I basically agree with your reflections. Just, I have come to the--- it would be too much to say: conclusion--- the idea, anyway, that desire and violence are at the core of human nature. They are the "motive" (literally) of every human action, both directly and indirectly, both the wars and the arts.
So, it is maybe possible that Islam does not turn into a danger worldwide (and many muslims surely don't want it to) but that kind of menace would loom anyway, from whatever side.

This is Samsara, our hell-like condition. But, as the Indian Zen philosopher Nagarjuna taught, "There's not the slightest difference difference between the boundaries of Samsara and those of Nirvana."
That, all in all, may be the central teaching in Milton's Paradise Lost too.

At 7:31 AM, Blogger Horace Jeffery Hodges said...

I know too little of Buddhism to evaluate its doctrine concerning desire, but I do think that Islamists have a strong desire for power, along with the numbers and the ideology to act on that desire.

The irony is that they would usher in a deeply undesirable reality.

Jeffery Hodges

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At 3:41 PM, Anonymous dhr said...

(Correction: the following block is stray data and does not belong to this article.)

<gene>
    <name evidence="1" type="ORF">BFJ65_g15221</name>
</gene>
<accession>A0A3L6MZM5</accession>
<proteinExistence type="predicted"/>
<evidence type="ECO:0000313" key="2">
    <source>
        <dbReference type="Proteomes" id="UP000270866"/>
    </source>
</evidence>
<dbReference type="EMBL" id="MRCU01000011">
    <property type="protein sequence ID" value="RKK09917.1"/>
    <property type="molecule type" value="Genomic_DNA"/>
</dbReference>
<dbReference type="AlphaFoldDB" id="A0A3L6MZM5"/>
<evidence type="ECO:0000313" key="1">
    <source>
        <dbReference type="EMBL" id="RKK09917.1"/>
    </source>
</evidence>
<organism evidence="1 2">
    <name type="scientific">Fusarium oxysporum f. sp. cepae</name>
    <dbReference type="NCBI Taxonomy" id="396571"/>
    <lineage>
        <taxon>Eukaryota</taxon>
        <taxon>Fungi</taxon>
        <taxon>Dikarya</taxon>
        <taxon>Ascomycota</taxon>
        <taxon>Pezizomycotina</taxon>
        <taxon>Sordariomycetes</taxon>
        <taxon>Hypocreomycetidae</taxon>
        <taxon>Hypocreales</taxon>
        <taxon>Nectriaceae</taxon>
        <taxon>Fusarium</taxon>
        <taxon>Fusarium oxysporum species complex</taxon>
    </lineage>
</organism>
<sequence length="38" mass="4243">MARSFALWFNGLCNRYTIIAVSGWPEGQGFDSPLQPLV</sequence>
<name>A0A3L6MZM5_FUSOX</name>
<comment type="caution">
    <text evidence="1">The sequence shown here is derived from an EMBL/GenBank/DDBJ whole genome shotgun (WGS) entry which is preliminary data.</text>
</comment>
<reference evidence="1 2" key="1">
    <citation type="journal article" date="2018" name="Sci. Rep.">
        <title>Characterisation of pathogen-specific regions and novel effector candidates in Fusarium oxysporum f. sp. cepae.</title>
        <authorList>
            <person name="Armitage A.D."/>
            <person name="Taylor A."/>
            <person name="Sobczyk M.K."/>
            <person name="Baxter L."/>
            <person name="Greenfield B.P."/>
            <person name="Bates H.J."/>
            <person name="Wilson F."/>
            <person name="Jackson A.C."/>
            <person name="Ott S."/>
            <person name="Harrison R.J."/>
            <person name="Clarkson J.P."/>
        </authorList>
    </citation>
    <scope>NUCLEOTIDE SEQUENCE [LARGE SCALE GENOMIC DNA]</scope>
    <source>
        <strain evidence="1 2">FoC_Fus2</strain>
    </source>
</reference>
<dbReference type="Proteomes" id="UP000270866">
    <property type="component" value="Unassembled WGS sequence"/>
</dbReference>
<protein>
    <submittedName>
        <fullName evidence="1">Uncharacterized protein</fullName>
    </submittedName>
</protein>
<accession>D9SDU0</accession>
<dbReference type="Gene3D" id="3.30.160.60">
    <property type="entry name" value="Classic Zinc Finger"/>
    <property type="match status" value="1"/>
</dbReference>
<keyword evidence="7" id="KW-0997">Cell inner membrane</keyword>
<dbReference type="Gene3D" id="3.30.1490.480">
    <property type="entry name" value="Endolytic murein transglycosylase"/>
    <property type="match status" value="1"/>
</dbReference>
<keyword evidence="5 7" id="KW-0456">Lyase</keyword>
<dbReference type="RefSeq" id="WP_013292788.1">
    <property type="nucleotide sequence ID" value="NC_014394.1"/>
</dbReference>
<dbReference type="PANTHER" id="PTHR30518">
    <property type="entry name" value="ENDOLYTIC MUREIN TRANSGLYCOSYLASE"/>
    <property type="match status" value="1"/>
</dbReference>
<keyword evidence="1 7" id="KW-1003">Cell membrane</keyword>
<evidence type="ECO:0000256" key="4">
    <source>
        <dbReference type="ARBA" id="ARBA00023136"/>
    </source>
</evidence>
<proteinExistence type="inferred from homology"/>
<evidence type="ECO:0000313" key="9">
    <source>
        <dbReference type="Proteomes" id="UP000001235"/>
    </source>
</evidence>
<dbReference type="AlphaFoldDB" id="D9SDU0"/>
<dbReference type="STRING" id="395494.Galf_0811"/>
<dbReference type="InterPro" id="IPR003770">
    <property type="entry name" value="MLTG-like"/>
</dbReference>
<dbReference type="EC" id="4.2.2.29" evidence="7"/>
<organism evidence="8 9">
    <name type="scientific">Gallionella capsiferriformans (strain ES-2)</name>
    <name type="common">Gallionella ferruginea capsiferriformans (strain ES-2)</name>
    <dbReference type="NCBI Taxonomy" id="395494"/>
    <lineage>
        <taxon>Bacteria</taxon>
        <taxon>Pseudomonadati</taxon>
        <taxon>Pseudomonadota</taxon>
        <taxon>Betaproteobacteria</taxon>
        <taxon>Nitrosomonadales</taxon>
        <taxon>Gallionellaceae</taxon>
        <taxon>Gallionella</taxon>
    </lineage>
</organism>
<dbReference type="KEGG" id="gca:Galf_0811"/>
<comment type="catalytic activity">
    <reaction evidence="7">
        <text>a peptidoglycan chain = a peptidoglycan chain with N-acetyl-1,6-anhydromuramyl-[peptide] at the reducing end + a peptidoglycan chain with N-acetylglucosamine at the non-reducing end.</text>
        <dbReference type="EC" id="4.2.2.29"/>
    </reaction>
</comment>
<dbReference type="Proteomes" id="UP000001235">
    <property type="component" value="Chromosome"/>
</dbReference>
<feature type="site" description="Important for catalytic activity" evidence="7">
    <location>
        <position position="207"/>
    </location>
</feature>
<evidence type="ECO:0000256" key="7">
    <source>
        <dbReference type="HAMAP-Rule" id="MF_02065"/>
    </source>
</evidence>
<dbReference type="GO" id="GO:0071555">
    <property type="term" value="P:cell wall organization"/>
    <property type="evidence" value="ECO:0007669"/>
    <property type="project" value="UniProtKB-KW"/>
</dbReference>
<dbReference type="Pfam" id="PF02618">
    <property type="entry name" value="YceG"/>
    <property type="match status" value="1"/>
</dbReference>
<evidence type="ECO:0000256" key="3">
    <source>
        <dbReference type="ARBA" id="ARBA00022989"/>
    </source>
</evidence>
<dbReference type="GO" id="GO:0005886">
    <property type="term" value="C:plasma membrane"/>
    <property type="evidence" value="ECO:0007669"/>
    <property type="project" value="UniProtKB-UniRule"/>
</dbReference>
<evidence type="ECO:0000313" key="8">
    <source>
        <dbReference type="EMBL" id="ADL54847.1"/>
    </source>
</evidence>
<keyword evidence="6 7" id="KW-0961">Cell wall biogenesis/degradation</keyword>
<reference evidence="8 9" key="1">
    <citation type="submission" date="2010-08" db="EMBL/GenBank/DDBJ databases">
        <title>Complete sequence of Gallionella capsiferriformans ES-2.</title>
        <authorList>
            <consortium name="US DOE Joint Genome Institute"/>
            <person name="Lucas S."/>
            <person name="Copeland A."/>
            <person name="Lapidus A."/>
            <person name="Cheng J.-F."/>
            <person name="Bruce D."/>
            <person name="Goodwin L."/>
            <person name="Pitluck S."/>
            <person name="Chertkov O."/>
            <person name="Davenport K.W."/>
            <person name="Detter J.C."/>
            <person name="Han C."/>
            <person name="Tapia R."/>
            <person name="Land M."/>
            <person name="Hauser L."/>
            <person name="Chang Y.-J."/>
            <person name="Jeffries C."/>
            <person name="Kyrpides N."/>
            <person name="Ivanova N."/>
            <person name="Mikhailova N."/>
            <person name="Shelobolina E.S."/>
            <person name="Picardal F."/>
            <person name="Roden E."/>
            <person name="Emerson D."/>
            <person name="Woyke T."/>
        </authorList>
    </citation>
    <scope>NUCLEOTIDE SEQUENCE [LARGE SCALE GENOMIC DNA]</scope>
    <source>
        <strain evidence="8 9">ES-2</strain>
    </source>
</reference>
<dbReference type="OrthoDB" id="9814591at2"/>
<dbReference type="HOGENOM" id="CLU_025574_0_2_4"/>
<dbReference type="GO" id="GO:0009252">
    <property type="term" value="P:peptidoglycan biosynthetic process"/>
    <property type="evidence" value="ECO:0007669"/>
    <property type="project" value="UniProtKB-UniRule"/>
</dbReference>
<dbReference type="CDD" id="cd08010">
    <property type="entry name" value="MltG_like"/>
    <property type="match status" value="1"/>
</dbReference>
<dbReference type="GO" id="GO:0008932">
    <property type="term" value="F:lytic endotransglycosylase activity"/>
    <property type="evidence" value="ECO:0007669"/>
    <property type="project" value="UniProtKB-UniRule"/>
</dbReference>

Some time ago, for a contest among sci-fi fans, I wrote this 6-word story:

"Per sterminare l'umanità, basterà favorirla."

"To get rid of mankind, we'll just favour them."

A reader noted that it was a Buddhist one :-)

At 3:52 PM, Blogger Horace Jeffery Hodges said...

Much like Al Capp's Shmoos . . .

Jeffery Hodges

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At 6:08 AM, Anonymous dhr said...

While re-studying (again!) the Divine Comedy illustrated by Salvador Dalí, I just remembered that some years ago I saw, in the following picture:

sort of a 'prophecy' of 9/11. A hell, in fact. Besides its obvious sexual references, the bone in Lucifer's head also reminded me of the tail of an airplane.

Dalí even made a painting showing a shocking bomb attack like that, though set inside the St. Peter's Basilica in Rome. This one:

This Lucifer could become a symbol of our fears.

At 6:18 AM, Blogger Horace Jeffery Hodges said...

In a photo of the smoke from the burning WTC on 9/11, one can visualize a demonic face. Our minds look for such images to make sense of the evil, perhaps, to personalize it and make it fit some system that would explain it as somehow bound up with a greater struggle -- and to demonize the enemy, of course.

Jeffery Hodges

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At 6:49 AM, Anonymous dhr said...

I knew (American friends sent me) the 'demonic face' in that photo.
But the Dali reference had a different purpose.

At 7:15 AM, Blogger Horace Jeffery Hodges said...

Undoubtedly . . .

Jeffery Hodges